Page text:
BY JOE LAWLOR

Portland Press Herald

An Aroostook County resident who buys the exact same health care plan on the new insurance exchange as a Portland resident could pay $1,000 or more per year in premiums for the same coverage, according to information released by the Maine Bureau of Insurance on Wednesday.

The Bureau on Wednesday released the rates insurance companies would charge on the new exchange, set to go into effect Jan. 1 as part of the Affordable Care Act. Residents, mostly the self-employed or the otherwise uninsured, can begin purchasing insurance on the exchange on Oct. 1.

But how much a consumer pays will not only depend on how comprehensive coverage will be, but will also be based on age, tobacco use and where the person lives.

Under one example, a plan valued at $300 per month would cost $354 monthly in Aroostook County and $267 in Portland for a consumer purchasing the same plan from Maine Community Health Options, one of two insurance providers on the new exchange. The other insurance provider, Anthem Blue Cross Blue Shield, also charges different rates based on geography.

Recent laws approved by the state legislature have made it easier for insurance companies to vary rates based on geography, said Joseph Ditre, executive director of health care advocacy group Consumers for Affordable Health Care.

The insurance industry lobbied for the changes, and starting in 2011 were allowed to more easily charge different rates on the individual market based by county, Ditre said. Prior to 2011, while insurance companies could technically charge different rates by region, in practice it wasn’t done, Ditre said, because geography was lumped together with age. In practice, Ditre said the insurance companies typically charged different rates based on age but not on geography, until 2011.

In 2013, a compromise in the state legislature created four broad regions where insurance companies could charge varying rates, instead of a separate rate for each county. The regions are the same for plans to be offered on the exchange and currently for off-exchange plans on the individual market.

But the compromise still leaves rural Mainers paying more for the same health care coverage than urban residents in southern Maine.

Ditre — who unsuccessfully lobbied the legislature to not allow the rates to vary by region — said residents shouldn’t be penalized based on where they live.

“Maine is a small enough state that we don’t need to do this,” Ditre said. “You ask yourself ‘Why?’ and the only answer you get is ‘because they can.'”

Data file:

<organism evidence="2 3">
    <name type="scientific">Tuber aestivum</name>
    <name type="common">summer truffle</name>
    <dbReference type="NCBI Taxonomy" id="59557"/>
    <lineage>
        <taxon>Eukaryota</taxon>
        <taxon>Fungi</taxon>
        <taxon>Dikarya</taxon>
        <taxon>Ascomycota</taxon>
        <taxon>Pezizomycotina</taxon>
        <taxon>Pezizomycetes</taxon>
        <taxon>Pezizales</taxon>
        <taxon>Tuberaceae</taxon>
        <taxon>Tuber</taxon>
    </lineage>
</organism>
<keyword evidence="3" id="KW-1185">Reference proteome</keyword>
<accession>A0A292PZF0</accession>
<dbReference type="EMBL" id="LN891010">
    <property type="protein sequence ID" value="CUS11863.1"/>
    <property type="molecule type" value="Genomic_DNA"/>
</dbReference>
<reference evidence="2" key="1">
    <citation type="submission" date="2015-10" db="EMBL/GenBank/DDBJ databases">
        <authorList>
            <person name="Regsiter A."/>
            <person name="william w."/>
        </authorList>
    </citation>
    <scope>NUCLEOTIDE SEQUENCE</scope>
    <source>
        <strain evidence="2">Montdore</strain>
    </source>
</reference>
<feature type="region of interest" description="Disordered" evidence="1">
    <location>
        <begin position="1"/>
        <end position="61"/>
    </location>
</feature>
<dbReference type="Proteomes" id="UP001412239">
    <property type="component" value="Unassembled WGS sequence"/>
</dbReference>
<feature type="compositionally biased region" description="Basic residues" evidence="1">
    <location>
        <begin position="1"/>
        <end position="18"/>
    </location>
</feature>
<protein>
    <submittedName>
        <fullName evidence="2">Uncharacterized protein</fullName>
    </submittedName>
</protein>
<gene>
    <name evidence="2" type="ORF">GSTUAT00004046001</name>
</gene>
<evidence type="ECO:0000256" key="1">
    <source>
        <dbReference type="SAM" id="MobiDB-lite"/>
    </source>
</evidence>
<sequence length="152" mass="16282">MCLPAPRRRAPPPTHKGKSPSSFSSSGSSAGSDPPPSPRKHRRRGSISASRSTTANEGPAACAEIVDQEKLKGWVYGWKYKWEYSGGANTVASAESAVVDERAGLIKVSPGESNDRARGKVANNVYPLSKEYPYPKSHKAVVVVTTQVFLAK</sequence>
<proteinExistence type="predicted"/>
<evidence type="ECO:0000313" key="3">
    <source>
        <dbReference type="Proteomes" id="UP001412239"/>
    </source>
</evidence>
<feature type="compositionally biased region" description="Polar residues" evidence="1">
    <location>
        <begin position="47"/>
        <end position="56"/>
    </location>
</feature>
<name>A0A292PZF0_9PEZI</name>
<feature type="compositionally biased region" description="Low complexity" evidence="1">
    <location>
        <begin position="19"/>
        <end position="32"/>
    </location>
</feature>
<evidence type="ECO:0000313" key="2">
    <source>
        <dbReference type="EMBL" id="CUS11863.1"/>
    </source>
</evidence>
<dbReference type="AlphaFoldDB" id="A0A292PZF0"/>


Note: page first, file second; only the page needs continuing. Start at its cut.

But Kevin Lewis, chief executive officer of Maine Community Health Options, said that one reason the rates vary is because it costs more to deliver health care services in rural areas compared to more urban regions.

“Geography is taking on a bigger role than before. But there are different underlying costs from area to area,” Lewis said.

For instance, Lewis said it takes longer for patients to get to a hospital in rural areas, which not only jeopardizes the patient but can often make the care more costly.

But Lewis said MCHO, which is a new co-op offering insurance on the exchange, is working to reduce some of the reasons why the costs are different by region. For instance, MCHO will cover remote monitoring for patients with congestive heart failure and chronic obstructive pulmonary disease, which should help patients recognize problems and get to the hospital before symptoms progress too far. The remote monitoring will help residents in outlying areas more than urban residents.

Meanwhile, whether the rates released on Wednesday by the Bureau of Insurance will overall cost consumers more or less than now remains to be seen, as many details have not yet been released. The plans offered on the exchange are much different than current plans on the individual market, Ditre said.

Ditre said he hopes the Bureau of Insurance will soon put together an easily-understandable rate chart so that people can better comprehend what they’re purchasing.

The bureau will be holding a series of informational meetings in August to help people figure out how to purchase insurance on the exchange.

Those meetings will begin at 6 p.m. at the following locations and dates:

Aug. 15, University of Southern Maine in Portland

Aug. 16, Husson University, Bangor

Aug. 29, Central Maine Community College, Auburn

Aug. 30, University of Maine, Presque Isle

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